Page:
by Emma Louise Powell MP - DA Shadow Deputy Minister Water and Sanitation and Human Settlements
This week, the Portfolio Committee on Human Settlements and Water and Sanitation received a briefing on the Auditor General’s First Special Report on the financial management of Government's Covid-19 initiatives. Human Settlements Minister, Lindiwe Sisulu, was joined in the meeting by not one but three Director General’s (DG) – all of whom are “Acting”.
During the meeting, DG Mbulelo Tshangana admitted to the over-all failure of the Human Settlements Command Centre (HSCC) to effectively coordinate the Department’s response to the crisis, acknowledging that national housing standards and policy had been widely flouted in the provision of emergency housing.
The HSCC was established by Minister Sisulu in March to oversee an urgent national de-densification programme, for which hundreds of millions of rands were re-allocated.
The DG further admitted that many senior officials employed in Provincial and Municipal Housing Departments were not even aware of the existence of such norms and standards, as evidenced by numerous emergency housing tenders awarded during the crisis.
This revelatory briefing follows on from a spate of embarrassing Covid-19 related scandals in which Sisulu’s Department has been embroiled in recent weeks. Notwithstanding, was this week’s revelation that corruption embroiled tendreprenuer, Edwin Sodi is alleged to hold a 50% share in the company recently awarded the R75 million Duncan Village Temporary de-densification tender by the Housing Development Agency.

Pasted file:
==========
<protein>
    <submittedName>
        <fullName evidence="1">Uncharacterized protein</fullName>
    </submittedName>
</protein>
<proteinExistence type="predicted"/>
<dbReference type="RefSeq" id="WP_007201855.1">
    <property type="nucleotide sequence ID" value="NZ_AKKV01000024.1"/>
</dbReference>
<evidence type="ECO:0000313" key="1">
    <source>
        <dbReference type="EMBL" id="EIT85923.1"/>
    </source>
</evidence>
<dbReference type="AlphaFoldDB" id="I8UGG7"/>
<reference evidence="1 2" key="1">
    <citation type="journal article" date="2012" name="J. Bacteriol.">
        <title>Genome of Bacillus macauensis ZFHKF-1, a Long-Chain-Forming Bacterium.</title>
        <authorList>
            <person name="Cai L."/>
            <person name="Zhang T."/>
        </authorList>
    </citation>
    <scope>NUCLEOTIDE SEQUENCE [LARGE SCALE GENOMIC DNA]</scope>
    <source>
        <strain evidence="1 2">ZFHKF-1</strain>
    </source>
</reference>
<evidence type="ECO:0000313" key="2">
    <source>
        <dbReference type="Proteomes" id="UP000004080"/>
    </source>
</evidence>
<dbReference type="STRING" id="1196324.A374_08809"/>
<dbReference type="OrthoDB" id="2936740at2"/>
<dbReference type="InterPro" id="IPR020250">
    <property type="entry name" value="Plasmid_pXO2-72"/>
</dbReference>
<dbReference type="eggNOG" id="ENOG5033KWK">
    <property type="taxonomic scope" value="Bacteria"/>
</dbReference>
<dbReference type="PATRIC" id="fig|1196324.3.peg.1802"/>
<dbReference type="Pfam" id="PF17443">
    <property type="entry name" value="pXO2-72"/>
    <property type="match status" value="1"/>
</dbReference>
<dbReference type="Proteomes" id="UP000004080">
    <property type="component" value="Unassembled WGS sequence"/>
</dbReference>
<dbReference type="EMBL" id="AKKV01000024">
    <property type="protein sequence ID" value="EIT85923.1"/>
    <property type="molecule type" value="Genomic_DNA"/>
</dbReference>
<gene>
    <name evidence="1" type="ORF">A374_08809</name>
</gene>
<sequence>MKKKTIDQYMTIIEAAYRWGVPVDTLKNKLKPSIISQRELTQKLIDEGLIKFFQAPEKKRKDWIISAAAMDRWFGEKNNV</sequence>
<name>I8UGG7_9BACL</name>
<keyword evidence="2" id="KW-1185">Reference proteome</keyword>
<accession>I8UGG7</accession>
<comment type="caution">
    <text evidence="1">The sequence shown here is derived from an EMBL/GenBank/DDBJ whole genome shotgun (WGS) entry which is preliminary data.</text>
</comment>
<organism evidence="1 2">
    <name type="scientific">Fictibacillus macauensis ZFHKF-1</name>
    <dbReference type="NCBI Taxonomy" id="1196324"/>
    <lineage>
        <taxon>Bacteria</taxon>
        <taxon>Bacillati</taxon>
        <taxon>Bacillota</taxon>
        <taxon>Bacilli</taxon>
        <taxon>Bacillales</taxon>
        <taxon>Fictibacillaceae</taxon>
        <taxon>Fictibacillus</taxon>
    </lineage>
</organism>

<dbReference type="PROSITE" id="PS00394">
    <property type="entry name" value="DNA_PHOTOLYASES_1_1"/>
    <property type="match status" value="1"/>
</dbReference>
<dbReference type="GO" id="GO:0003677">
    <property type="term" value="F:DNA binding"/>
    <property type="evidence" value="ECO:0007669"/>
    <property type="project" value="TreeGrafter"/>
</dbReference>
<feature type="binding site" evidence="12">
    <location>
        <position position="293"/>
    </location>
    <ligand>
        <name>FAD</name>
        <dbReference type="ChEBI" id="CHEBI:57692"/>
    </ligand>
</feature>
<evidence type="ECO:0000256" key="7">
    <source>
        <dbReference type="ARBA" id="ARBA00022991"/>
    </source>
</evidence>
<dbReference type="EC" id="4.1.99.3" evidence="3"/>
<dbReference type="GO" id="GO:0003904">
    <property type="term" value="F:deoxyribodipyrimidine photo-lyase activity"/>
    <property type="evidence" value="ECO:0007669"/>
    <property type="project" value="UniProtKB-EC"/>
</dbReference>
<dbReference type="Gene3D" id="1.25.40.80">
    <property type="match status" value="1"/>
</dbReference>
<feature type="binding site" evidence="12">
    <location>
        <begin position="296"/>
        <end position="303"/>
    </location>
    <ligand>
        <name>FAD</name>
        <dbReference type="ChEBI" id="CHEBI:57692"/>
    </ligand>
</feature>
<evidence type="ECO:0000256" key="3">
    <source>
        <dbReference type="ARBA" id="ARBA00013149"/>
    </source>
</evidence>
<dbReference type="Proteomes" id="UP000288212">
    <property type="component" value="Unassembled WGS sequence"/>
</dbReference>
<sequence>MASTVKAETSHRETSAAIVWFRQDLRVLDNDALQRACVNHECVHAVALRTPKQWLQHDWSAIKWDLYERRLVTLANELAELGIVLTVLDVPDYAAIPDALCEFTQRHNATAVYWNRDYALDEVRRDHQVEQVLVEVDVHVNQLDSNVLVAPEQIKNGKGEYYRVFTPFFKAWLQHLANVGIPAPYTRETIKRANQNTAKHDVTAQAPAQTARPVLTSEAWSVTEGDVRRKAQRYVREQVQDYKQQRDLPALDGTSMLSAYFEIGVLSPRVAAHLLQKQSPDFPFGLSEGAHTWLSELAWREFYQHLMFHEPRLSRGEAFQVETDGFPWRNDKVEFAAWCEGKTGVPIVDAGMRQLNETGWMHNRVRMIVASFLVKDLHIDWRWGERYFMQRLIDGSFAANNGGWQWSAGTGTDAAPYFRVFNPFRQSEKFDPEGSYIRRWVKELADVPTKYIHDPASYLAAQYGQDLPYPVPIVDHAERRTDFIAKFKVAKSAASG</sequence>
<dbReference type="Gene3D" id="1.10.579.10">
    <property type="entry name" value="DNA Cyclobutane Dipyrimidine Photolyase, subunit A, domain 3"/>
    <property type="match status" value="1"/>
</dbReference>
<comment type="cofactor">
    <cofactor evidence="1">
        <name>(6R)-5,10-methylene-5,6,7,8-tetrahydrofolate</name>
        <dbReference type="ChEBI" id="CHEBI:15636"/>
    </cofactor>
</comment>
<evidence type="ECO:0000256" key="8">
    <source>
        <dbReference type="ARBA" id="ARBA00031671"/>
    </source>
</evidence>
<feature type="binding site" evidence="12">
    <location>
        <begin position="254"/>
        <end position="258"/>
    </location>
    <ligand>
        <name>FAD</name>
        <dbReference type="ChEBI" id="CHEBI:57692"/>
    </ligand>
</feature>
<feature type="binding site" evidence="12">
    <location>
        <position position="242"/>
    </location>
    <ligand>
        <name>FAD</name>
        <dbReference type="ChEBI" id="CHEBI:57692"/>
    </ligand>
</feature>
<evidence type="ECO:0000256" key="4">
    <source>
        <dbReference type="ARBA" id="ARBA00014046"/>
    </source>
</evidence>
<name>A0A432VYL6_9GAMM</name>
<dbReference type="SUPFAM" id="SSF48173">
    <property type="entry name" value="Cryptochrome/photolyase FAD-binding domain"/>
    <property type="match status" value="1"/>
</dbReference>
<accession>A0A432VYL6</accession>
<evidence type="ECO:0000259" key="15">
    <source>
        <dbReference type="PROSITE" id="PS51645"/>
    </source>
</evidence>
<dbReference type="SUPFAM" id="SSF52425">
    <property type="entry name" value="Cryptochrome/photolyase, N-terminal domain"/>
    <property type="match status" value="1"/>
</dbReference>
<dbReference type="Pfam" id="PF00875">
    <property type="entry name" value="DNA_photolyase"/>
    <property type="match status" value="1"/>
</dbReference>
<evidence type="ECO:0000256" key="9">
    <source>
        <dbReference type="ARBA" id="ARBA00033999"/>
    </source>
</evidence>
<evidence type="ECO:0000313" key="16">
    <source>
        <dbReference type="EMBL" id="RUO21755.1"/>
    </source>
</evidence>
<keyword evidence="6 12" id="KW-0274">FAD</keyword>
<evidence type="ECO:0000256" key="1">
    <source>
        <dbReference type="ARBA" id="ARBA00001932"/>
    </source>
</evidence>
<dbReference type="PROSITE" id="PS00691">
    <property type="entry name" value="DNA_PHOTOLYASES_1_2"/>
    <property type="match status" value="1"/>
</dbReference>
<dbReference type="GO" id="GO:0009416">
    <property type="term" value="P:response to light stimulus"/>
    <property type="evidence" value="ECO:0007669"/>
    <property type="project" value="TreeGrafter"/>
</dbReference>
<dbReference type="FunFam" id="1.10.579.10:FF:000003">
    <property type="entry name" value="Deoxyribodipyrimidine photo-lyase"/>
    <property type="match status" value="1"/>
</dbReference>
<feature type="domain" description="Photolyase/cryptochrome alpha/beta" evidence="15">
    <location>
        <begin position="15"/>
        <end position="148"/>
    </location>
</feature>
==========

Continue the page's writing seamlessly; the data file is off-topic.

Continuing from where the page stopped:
The AG’s report, which analyzed 17 projects across 8 Provinces, made a number of scathing observations of Sisulu’s Department, including:
- The Human Settlements Command Centre (HSCC) did not ensure that Provincial and Local Government were deliberate in ensuring that residents in informal settlements are resettled in areas where social distancing can be observed.
- The speed at which the implementation of the (dedensification) initiative progressed did not seem to have taken the requisite urgency into account.
- Coordination processes did not ensure that plans for projects that are meant to respond to an emergency were in line with the overall plan that was designed.
In some instances, contrary to the housing code, the occupants of the completed TRU’s were families whose names did not appear on the approved list per the Housing Subsidies System.
The sector may have been spending funds on beneficiaries who did not meet the criteria for occupying a temporary shelter.
TRU’s were occupied, prior to the official handover, by people who were not the intended beneficiaries.
It remains a concern that most of the spending yet to occur is likely to be subjected to the same control environment.
The HSCC, should collaborate with the National Treasury in tracking the expenditure reported by provincial and local government on a regular basis to ensure that funds earmarked for identified projects are spent for the intended purposes.
The HSCC, as a MinMec structure, should be strengthened to ensure the overall responsiveness of this initiative to the Covid-19 pandemic.
Despite the litany of damning AG outcomes, Sisulu’s Department was unable to give the National Portfolio Committee any evidence of effective consequence management for what appears to be patent fruitless and wasteful expenditure, irregular supply-chain management processes, and the alleged manipulation of beneficiary lists.
The Democratic Alliance condemns the derelict conduct of the HSCC in failing to adequately address South Africa’s housing crisis at its most critical juncture.
We further call on the Minister to produce evidence of the remedial and legal actions she has taken to deal decisively with her Department's chaotic response to the Covid-19 pandemic.